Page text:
David Hall specializes in embedded chips. He has raised an important issue on Peter de Jager's forum: the absence of any agreed-upon standard for utilities and y2k. The threat here is that states will mandate conflicting standards. This could disrupt the power grid.
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From: "Dave Hall"
Subject: Re: States and utilities
Date: Tue, 7 Apr 1998 19:51:39 -0500
Folks, I hope that there is some consideration for WHAT you can mandate at the state level. If Ohio mandates a certain Year 2000 standard for compliance and Iowa mandates another standard for compliance, we could end up with every utility being faced with meeting multiple standards for each state they operate in. And how about the companies that don't own anything but the power? How can you mandate that they, who do not own any equipment or facilities, meet some state-mandated standard? Since there is no universal standard accepted as being "the standard" used to make equipment and systems Year 2000 compliant, then there is no possible way, IMHO, for ANY agency, state, organization, smaller that the Federal Government to "mandate" standards of Year 2000 compliance for the electric utilities. For any other agency to try will lead to significant disruptions in any program already ongoing, and will cause many resources to be spent uselessly. Can you imagine what the consequences would be if Ohio mandated that every mainframe program used in Ohio had to meet the YYYY standard of Year 2000 compliance? Well, that's the consequences of trying to mandate utility compliance at a state level.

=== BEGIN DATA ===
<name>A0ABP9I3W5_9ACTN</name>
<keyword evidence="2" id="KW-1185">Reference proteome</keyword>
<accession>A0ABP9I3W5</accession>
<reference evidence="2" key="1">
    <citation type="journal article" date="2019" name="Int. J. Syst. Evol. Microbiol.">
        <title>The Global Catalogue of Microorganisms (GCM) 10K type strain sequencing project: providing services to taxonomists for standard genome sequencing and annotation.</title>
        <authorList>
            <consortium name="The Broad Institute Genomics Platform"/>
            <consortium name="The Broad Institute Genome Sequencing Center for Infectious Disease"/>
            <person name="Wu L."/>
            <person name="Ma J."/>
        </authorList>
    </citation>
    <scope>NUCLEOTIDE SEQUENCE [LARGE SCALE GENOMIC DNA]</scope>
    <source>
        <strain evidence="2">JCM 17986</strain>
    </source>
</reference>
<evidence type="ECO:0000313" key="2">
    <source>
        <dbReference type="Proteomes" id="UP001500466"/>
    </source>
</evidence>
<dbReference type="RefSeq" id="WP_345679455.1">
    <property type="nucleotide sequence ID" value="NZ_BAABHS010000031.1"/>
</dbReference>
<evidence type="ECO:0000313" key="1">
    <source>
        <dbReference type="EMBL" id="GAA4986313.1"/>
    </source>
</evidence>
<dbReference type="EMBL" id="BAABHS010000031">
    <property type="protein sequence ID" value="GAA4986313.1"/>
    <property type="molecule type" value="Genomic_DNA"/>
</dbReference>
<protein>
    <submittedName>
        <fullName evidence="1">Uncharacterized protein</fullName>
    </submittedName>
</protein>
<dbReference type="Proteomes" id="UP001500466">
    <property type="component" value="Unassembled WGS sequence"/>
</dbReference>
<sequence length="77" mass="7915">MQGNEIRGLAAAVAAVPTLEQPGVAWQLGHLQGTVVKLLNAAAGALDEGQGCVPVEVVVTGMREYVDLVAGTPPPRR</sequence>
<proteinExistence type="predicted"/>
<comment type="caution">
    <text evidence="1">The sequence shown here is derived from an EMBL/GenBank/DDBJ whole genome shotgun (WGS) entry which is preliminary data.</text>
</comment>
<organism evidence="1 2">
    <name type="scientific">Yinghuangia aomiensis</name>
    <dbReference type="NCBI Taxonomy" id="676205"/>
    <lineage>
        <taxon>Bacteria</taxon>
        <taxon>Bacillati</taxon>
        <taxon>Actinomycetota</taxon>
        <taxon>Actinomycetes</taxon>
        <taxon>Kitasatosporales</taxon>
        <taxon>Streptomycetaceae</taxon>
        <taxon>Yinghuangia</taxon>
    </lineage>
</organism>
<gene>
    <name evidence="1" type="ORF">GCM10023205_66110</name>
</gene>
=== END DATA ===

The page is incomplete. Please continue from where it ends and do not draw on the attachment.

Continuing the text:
If any of you have any influence with state POCs, legislatures, local boards, PLEASE, PLEASE, try to explain this to them. Try and get them to NOT establish their own standards or definitions of Year 2000 compliance. Get them to petition, holler, scream, etc. at Washington and Congress. Only at that level can "mandated" standards of Year 2000 compliance be useful. For any industry, but especially the electric utility industry.